Throwback to Spring

A 5-8-2016 field trip led by Eva Irene-Ries took us to the Indrio Savannahs Preserve, a mosaic of wet, moist and dry. Three plants stood out …

Dahoon Holly

Dahoon holly (Ilex cassine) picture above flourished in moist places.
A small tree with attractive whitish bark, dahoon holly is often used as a landscape plant and red berries now adorn female trees around town.

Dwarf (a.k.a bluestem) Palmetto


Dr. John Kennedy, editor of the Central Florida Palm & Cycad Society newsletter, The Palmateer, pointed out dwarf palmetto (Sabal minor) growing in moist soil in the shade of live oaks. Likely, this uncommon palm would have been overlooked without the sharp eyes of a palm expert. Also known as bluestem palmetto, dwarf palmetto grows naturally only in the southeastern U.S. On the west coast of Florida, its range reaches its southern limit in Charlotte County, and on the east coast, it ranges as far south as St. Lucie County, skipping Flager, Brevard, and Indian River counties. This St. Lucie County population was quite healthy, and some individual were flowering or about to flower …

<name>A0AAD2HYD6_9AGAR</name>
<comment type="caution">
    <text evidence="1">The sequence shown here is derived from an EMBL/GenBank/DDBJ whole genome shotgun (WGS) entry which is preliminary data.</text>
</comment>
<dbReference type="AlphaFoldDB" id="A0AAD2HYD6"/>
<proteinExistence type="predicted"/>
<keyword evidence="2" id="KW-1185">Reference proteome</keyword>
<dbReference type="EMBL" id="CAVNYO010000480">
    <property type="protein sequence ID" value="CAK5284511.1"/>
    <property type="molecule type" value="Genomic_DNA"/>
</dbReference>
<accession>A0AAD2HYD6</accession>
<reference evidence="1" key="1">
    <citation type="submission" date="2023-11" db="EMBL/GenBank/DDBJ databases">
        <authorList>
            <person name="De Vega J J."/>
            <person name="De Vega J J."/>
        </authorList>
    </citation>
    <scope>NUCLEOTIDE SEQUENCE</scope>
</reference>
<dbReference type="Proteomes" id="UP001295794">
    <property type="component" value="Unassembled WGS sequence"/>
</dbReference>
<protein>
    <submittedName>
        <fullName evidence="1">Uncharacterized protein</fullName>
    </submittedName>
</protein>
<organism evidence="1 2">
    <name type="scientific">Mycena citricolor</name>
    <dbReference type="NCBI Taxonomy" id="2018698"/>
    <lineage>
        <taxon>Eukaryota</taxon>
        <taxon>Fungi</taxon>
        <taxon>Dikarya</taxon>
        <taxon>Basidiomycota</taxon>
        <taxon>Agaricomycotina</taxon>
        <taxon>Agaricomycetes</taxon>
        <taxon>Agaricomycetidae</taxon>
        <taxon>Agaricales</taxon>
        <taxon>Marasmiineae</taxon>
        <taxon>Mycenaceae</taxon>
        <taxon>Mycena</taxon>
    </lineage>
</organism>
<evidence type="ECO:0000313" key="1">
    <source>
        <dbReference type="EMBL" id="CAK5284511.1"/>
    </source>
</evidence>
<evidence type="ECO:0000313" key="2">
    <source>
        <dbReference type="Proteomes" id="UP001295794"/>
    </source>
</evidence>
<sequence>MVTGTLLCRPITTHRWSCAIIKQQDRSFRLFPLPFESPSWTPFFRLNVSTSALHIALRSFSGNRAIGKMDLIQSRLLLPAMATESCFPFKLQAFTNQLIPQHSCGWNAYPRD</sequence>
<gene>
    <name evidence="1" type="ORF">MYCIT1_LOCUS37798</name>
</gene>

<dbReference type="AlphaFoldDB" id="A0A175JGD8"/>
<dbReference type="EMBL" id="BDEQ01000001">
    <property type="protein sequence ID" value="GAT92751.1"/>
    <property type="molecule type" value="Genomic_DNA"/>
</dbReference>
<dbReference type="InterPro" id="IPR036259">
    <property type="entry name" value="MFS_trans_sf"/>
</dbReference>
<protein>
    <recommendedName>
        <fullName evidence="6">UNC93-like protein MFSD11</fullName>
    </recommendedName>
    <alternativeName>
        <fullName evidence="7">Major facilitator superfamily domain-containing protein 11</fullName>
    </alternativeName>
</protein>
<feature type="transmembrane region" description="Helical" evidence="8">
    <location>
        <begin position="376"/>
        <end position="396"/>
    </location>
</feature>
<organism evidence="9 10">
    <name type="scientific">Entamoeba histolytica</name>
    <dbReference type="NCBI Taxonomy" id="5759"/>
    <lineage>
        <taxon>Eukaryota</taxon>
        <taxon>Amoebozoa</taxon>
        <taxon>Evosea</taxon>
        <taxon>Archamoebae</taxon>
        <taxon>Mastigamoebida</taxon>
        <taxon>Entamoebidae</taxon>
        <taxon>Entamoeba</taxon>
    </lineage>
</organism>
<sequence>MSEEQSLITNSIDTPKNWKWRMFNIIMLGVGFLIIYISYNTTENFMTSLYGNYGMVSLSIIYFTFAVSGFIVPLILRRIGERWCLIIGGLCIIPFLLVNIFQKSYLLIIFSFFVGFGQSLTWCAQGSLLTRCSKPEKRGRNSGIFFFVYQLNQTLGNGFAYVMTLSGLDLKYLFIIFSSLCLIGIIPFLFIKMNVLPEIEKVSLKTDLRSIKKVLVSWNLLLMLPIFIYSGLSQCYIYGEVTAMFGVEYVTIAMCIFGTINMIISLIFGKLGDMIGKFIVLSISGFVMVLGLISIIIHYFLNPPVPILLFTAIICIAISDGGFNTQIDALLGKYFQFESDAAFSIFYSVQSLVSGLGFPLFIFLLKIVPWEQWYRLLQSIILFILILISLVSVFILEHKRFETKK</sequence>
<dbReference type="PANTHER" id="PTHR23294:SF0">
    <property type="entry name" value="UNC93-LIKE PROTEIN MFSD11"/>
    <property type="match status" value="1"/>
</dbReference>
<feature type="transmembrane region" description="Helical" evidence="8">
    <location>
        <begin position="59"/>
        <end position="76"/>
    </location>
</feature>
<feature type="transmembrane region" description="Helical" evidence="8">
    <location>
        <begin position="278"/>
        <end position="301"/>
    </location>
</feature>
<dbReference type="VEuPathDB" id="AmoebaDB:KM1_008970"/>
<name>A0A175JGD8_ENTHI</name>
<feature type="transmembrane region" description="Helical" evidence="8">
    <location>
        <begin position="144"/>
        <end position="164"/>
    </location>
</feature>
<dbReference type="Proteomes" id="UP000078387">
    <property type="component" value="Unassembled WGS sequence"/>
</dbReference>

Shiny (& tiny) Blueberry

Shiny blueberry (Vaccinium myrsinities) was full of tiny, but yummy, blueberries in sunny, dry areas …

This tiny-leaved plant rarely grows to be more then two feet high and flourishes in acid soils.

As temperatures cool, Indrio Savannahs Preserve is a nearby place to visit …

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